Payne: Well, like I said, I didn't have a lot of time to prepare, but luckily I'm relatively physically capable anyway, quite coordinated, so we went through the basics of what we needed for that scene. In that scene, he's not fighting them, really. He's just trying to get away. He's not being overly aggressive. I don't think he's showing all of his cards, either. In the original script, it says he drops down into a horse stance, and we spoke about it and decided we shouldn't give up that he's a super capable fighter. So we worked on evasion techniques. He kicks Andy's character, but not particularly hard. He's just trying to get away from them, really, and he doesn't want to give away what he's capable of. Because in this world, what you keep to yourself is your strength. So we worked on what was necessary for that scene, but maybe in the future you'll see a little bit more from him in that regard. But he only shows as much as he needs to in a single moment. He shows a lot by how he gets out of the ropes both times, and that's a big reveal, how you can't keep him down. He's a pretty tricksy character.

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That's one of the big questions after the episode: How did he get up on the truck?
Payne: What, physically?

Yeah, because he was tied up and left behind! How did he get up on the truck without them noticing?
Payne: Well...he just he did. (Laughs). There's no answer to that. What I enjoy about this character is that he always has the upper hand, but you don't recognize it until afterwards. He's a very clever, capable character, and there's a lot of mystery about what he's capable of.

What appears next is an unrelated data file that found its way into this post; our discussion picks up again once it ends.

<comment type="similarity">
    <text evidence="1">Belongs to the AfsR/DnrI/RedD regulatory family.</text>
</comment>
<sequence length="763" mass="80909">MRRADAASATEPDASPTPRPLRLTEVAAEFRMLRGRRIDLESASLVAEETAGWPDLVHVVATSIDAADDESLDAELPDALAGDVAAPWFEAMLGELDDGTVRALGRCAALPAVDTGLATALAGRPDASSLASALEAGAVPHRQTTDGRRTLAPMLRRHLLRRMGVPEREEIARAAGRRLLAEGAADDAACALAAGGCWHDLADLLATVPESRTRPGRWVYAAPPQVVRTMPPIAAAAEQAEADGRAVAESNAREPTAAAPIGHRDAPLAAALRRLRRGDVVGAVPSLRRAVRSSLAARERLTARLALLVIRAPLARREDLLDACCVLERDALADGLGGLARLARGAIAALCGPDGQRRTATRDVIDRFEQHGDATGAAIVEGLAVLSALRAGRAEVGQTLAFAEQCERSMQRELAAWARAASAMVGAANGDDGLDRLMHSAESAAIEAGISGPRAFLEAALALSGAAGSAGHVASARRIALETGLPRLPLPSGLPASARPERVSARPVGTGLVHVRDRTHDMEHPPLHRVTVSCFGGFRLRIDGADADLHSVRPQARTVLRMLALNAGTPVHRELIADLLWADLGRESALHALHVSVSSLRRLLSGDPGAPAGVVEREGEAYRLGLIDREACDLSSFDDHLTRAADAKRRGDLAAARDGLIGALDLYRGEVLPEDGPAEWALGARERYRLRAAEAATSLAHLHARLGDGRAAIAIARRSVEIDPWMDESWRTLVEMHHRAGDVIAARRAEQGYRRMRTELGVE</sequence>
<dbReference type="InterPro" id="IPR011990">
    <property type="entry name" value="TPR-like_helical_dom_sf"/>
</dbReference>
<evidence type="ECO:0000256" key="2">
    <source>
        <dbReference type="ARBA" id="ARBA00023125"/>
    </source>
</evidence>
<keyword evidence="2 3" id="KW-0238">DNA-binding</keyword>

In the comics, Jesus is gay. Is that true on the show as well?
Payne: What I find interesting from the comics is that it's not a big deal. He just is who he is. And I enjoy the fact that in the show, they want to do right by the characters. So, um... you'll find out! What I will say is that the showrunners and everyone who works at the show respect the vision of the characters. I think everyone will be happy.

The beard on the show is not real. Are you working on it now? How's it coming?
Payne: Yeah, dude. Check my Instagram.

Thanks to @bollare and @baxterofca for my cute beard comb! It's getting a lot of use

A photo posted by Tom Payne (@thetpayne) on

Did they ask in your audition if you can grow a big beard?
Payne: No, they didn't, which is kind of funny. But I'm glad that I can, because now if I go back I won't have to wear the fake one. Makeup did an amazing job, but it's very uncomfortable in the Atlanta heat to have stuff glued onto your face. And also it's kind of hard to stay in character when someone is coming in and touching your face between every take. It's a bit distracting. You're just being reminded that you're pretending all the time. So it's definitely better if you can do all that on your own.

The Walking Dead airs Sundays at 9/8c on AMC.

Watch our video with former Walking Dead star Tyler James Williams talking about the time he got bit by a fan.